Available from: 2008-12-22 Created: 2008-12-22 Last updated: 2014-06-05Bibliographically approved
5. Survival estimates, mortality patterns, and population growth of Fennoscandian mallards Anas platyrhynchos
Open this publication in new window or tab >>Survival estimates, mortality patterns, and population growth of Fennoscandian mallards Anas platyrhynchos
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2008 (English)In: Annales Zoologici Fennici, ISSN 0003-455X, Vol. 45, no 6, 483-495 p.Article in journal (Refereed) Published
Abstract [en]

Long-term mallard capture-recapture data from Sweden and Finland were analyzed to describe temporal mortality patterns and reasons. We used program MARK and Seber models to estimate annual survival (S) and recovery (r) rates. Survival rates were used in a Monte Carlo simulation to evaluate the correspondence between observed and predicted annual population sizes of a Finnish sub-population. About 90% of recovered birds died from hunting. Most recoveries were from the hunting season, and more males than females were shot. Predation was the most common cause of natural mortality. Finnish capture-recapture data fitted best the global model in which survival and recovery vary with age and sex. Annual survival and recovery rates for adult and juvenile males and females were overlapping, ranging from 0.46 to 0.90 (survival) and 0.07 to 0.17 (recovery), whereas pulli had lower survival rates (0.21-0.42). Pulli that were successfully sexed at the time of ringing had higher recovery rates (female pulli: 0.23; male pulli: 0.32) than juveniles and adults. Density-dependent fledgling production was detected in the Finnish sub-population and was accounted for in the Monte Carlo simulation, which estimated predicted breeding population size quite well, although one of the observed annual values (2003) fell outside the 95% confidence limits.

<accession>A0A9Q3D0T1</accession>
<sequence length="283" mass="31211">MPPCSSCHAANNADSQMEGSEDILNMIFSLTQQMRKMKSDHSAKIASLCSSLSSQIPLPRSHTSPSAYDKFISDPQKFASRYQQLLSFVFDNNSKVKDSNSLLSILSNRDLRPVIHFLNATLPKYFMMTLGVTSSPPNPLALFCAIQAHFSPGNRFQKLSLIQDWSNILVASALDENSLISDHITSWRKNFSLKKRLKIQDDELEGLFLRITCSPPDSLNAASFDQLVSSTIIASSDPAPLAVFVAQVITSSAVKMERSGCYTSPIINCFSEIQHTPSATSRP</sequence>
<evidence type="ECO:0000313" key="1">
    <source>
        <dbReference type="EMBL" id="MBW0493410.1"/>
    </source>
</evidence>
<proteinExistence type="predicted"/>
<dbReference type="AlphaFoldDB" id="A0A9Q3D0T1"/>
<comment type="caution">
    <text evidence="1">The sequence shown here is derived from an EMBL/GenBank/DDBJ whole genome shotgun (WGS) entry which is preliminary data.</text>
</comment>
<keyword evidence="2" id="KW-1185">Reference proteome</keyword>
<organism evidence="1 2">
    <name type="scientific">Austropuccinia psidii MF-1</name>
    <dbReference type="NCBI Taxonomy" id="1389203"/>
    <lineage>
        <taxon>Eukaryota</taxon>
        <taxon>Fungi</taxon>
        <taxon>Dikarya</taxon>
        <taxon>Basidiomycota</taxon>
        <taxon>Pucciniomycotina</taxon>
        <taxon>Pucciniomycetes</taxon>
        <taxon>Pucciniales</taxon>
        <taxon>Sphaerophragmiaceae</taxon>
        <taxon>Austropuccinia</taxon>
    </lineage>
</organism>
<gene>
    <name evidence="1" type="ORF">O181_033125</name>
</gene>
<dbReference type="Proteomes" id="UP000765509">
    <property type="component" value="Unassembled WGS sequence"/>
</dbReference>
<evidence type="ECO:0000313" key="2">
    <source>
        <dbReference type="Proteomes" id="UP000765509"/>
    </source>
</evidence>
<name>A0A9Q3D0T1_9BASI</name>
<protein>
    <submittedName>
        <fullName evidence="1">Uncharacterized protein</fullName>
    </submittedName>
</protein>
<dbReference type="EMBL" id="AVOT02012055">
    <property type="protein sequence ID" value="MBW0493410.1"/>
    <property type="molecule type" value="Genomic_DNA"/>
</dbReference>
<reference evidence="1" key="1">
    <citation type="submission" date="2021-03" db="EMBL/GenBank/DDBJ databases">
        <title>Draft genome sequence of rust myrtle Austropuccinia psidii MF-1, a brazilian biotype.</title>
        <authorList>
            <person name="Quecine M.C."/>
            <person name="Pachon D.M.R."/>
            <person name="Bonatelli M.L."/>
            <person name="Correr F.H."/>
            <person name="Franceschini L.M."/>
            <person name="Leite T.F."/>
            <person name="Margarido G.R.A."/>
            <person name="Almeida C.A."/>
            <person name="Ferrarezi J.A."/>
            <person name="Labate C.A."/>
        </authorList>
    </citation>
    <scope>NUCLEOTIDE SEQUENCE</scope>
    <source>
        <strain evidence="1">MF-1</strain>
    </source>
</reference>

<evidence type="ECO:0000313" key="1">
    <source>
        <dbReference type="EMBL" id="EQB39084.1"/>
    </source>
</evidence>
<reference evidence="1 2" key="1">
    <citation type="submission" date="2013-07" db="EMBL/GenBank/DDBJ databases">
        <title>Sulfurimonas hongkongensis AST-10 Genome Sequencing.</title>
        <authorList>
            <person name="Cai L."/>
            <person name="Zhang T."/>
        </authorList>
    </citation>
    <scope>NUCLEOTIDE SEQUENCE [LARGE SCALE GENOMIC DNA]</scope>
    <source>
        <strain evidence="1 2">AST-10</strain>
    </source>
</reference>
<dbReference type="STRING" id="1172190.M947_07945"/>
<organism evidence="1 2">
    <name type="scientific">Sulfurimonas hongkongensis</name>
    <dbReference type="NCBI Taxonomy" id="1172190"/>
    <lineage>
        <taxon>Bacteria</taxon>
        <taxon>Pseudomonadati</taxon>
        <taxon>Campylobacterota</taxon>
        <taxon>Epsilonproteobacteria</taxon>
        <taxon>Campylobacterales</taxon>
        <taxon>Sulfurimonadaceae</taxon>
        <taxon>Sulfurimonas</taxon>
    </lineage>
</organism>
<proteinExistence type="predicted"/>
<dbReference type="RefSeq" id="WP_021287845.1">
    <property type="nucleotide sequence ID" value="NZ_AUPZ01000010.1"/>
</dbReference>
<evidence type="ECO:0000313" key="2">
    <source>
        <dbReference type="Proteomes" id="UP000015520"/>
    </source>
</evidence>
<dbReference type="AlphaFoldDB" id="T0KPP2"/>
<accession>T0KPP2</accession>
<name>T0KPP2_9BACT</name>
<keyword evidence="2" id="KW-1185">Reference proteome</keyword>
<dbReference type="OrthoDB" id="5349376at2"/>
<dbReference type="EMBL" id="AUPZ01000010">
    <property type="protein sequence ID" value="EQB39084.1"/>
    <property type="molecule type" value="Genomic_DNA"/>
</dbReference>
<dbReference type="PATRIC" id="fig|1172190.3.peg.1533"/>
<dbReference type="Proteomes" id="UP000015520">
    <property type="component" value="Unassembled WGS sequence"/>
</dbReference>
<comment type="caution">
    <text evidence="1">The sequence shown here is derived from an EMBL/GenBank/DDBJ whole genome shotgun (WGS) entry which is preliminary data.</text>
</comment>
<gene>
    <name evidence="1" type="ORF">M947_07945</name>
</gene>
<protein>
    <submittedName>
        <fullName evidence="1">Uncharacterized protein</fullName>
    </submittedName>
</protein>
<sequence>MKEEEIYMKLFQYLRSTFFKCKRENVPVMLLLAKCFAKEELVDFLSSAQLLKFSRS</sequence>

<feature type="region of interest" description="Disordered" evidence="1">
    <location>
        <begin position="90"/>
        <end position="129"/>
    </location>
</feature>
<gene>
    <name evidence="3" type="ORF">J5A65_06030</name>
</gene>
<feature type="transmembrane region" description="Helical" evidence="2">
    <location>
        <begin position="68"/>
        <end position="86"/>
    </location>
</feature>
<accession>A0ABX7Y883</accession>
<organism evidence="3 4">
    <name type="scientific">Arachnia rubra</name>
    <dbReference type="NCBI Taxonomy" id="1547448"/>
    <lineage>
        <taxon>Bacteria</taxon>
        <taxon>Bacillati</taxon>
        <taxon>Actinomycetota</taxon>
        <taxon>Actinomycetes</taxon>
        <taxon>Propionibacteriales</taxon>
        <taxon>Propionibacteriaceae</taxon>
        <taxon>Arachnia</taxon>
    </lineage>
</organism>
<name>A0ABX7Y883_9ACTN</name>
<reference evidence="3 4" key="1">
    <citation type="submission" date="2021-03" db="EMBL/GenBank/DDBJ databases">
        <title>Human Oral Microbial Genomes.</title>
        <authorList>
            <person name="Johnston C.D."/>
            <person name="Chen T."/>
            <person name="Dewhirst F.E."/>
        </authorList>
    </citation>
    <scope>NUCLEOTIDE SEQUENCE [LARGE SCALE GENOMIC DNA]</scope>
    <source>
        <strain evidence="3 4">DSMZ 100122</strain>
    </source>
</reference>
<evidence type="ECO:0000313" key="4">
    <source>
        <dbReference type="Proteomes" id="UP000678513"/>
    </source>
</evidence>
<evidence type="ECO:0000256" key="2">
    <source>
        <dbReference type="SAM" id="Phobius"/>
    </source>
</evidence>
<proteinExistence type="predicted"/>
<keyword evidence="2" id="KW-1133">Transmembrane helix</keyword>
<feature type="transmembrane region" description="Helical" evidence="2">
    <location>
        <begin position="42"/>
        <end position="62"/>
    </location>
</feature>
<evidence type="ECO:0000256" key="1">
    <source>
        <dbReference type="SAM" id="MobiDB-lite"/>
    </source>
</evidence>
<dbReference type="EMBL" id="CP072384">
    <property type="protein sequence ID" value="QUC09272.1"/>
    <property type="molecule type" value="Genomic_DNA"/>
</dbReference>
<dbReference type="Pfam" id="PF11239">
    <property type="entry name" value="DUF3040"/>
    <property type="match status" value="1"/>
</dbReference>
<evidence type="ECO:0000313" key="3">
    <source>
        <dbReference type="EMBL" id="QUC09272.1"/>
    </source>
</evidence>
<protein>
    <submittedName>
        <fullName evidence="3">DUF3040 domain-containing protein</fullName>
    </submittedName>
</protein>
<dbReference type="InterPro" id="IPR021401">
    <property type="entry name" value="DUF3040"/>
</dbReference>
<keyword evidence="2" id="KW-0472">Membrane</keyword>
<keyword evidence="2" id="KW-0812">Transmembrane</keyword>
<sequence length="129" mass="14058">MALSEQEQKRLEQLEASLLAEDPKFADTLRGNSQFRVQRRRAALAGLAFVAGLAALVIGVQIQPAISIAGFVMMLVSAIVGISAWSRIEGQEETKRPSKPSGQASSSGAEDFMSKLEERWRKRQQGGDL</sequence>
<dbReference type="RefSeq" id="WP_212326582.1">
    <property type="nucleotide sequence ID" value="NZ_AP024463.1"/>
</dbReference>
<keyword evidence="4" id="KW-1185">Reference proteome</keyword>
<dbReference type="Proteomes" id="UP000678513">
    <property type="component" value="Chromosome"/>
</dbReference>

National Category
Biological Sciences
Identifiers
urn:nbn:se:hkr:diva-642 (URN)000262882600003 ()
Available from: 2009-03-18 Created: 2009-03-18 Last updated: 2016-04-01Bibliographically approved